There is a saying that a rich person is one who wants what she has.
Well, I am, for the first time in my life, rich as can be.
I just finished a sweaty, loud-music yoga class where the instructor was hipster-doofus preachy; his theme: whatever you want, it’s probably because you think it’ll make it happy. But it won’t. Happiness comes from being satisfied with who you are and what you have right now.
And despite the annoyance of his broken-record story line, it hit me: I am perfectly happy with my life, every single bit of it. Is it perfect? Absolutely not. Am I a millionaire with no money woes? No way.
But I am profoundly, completely happy with my life. Even with the ups and downs. Even with tumult. Even with outcomes I didn’t expect or want.
And that, my friends, is huge.
For the first few years of my divorce, I physically ached when my children were away from me for too long. I hoped then that somehow I’d end up with them all the time. I don’t feel any of that anymore. I love them, yes, immensely, but I cherish every situation. Even when my ex torments me, I don’t like it but I can live with it.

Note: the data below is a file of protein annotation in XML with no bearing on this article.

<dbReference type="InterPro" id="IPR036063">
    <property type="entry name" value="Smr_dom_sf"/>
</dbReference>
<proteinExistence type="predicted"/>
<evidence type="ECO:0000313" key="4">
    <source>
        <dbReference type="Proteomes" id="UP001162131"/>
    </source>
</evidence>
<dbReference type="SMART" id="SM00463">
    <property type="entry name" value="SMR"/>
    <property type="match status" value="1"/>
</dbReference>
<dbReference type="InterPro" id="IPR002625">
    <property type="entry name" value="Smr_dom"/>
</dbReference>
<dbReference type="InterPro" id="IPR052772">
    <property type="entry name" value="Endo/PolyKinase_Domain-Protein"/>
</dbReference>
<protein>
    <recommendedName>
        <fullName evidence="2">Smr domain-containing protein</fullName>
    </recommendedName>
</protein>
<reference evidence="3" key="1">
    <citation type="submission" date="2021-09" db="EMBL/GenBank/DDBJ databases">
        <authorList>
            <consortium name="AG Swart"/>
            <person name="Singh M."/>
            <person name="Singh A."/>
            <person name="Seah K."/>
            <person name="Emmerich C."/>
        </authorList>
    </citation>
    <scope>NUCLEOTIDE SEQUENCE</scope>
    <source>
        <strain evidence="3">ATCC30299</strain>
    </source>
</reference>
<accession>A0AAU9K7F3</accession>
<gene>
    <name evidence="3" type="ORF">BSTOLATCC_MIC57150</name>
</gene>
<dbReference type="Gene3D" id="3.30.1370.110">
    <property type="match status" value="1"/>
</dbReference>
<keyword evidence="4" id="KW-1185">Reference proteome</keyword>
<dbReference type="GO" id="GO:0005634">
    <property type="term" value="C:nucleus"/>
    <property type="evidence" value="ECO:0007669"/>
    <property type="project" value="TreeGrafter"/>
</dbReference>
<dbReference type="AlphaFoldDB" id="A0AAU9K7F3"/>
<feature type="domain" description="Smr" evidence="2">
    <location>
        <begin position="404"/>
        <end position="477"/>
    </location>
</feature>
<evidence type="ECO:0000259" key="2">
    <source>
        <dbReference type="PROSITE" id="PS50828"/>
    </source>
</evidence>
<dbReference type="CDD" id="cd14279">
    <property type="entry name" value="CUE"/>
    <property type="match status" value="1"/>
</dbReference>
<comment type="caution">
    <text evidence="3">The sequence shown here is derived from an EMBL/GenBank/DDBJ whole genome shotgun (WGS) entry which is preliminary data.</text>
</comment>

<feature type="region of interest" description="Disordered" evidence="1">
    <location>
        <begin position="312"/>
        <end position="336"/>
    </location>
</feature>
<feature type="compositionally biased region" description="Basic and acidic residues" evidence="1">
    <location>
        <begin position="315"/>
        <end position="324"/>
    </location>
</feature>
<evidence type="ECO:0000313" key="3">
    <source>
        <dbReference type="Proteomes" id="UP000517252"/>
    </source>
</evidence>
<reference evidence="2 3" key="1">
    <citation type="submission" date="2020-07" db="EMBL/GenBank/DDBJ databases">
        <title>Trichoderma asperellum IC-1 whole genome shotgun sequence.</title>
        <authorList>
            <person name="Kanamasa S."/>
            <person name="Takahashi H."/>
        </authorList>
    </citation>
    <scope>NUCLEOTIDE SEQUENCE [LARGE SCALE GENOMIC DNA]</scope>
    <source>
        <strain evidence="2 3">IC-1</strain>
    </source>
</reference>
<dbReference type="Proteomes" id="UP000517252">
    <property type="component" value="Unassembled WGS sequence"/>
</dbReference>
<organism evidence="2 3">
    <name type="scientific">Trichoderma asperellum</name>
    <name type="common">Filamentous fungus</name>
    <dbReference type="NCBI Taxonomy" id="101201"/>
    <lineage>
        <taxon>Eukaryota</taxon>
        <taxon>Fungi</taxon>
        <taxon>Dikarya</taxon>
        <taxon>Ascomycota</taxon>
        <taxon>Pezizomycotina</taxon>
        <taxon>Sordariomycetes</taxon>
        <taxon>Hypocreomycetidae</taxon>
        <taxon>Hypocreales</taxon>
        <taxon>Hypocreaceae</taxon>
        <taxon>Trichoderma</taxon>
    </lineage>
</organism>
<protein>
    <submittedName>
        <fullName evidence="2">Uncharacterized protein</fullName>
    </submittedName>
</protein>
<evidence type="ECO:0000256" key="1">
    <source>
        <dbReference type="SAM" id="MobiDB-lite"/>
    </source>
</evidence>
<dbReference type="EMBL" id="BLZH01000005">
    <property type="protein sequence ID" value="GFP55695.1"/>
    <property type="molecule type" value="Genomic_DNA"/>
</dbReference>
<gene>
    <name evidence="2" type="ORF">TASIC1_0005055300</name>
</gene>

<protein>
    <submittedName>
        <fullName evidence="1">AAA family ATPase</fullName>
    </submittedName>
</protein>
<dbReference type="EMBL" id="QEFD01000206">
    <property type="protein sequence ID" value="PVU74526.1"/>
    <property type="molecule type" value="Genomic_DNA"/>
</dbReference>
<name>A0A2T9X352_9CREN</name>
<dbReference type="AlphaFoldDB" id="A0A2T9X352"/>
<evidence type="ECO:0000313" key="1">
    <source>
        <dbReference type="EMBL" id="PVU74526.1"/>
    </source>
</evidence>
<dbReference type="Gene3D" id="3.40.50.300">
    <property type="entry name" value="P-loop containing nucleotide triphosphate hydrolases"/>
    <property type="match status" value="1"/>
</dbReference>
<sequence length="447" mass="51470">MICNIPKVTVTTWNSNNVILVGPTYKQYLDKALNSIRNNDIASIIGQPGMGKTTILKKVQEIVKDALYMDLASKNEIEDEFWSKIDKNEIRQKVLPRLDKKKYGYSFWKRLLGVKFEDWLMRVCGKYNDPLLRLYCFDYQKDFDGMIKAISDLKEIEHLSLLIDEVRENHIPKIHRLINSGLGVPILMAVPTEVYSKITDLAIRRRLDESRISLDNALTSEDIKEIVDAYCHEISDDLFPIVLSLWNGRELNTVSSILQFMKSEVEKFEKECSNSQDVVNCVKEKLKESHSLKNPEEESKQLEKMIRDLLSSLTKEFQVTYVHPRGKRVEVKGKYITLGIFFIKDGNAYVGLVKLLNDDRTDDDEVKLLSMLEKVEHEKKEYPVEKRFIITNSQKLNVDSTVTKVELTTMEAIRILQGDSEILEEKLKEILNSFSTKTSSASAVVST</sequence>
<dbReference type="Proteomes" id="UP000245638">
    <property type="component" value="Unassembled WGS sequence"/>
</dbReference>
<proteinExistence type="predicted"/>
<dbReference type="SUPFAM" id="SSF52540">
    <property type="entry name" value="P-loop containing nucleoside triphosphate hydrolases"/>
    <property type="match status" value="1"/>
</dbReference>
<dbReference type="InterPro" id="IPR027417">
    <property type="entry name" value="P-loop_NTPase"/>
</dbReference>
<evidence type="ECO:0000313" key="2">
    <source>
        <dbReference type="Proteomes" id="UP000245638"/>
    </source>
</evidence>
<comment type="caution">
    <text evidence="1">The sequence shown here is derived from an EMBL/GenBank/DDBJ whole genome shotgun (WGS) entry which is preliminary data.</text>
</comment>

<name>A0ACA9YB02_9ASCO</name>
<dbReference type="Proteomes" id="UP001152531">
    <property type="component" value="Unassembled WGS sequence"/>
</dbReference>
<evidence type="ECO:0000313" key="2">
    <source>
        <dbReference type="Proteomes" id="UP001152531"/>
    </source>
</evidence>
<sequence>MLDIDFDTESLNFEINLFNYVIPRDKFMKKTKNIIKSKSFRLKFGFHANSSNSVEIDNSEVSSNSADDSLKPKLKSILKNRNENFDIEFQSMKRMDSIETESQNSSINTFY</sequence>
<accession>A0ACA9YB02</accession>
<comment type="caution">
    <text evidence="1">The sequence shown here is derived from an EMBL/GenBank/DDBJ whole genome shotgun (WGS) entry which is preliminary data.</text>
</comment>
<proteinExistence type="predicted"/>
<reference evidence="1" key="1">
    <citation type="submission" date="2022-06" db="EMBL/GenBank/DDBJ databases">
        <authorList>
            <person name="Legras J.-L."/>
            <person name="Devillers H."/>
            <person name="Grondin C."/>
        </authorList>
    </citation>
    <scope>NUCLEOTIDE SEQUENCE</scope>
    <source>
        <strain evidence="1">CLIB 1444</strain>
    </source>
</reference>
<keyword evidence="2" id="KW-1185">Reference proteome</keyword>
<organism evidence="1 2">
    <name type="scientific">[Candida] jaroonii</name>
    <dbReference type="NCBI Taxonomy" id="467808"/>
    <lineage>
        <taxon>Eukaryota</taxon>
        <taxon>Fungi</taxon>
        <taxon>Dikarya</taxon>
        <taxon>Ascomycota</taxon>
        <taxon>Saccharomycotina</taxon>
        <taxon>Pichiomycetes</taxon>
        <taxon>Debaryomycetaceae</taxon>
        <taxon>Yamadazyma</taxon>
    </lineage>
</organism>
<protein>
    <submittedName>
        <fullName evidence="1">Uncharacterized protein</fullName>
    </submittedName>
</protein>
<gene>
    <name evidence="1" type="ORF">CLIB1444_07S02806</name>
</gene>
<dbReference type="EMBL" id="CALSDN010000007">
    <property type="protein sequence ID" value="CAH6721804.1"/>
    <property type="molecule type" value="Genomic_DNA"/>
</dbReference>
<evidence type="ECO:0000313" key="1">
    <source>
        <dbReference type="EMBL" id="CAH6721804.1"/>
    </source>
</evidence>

I can live with anything that comes my way. That realization is the hurdle you leap over to get to true happiness.
Being able to live with imperfection and even to welcome it – to know that I have work to do and I relish that thought, invite it on – is such a gift. It’s like I’m dancing at the sun, all smiles and rays of light and brilliance and even the annoyances, the mood swings, the whatever-comes-my-way, it’s all good.
This is what I’ve worked so hard for.
This is where I’d hoped to be.
Last night, at Shabbat services at the Song and Spirit Institute in Berkley, I heard again and again this notion: “God is in the transitions. God is in the spaces in between.”
Whatever or whoever your God is, for me that means the perfection, the acceptance, the wisdom and the brilliance of life nestles into the empty spaces and the questions.
I don’t say anymore, “If only [fill in the blank], then my life will be perfect-as-I-want-it-complete.”
It is complete, every single day. It’s exactly as it should be. And so am I.
What a relief. What a release. And I wish it for all of you.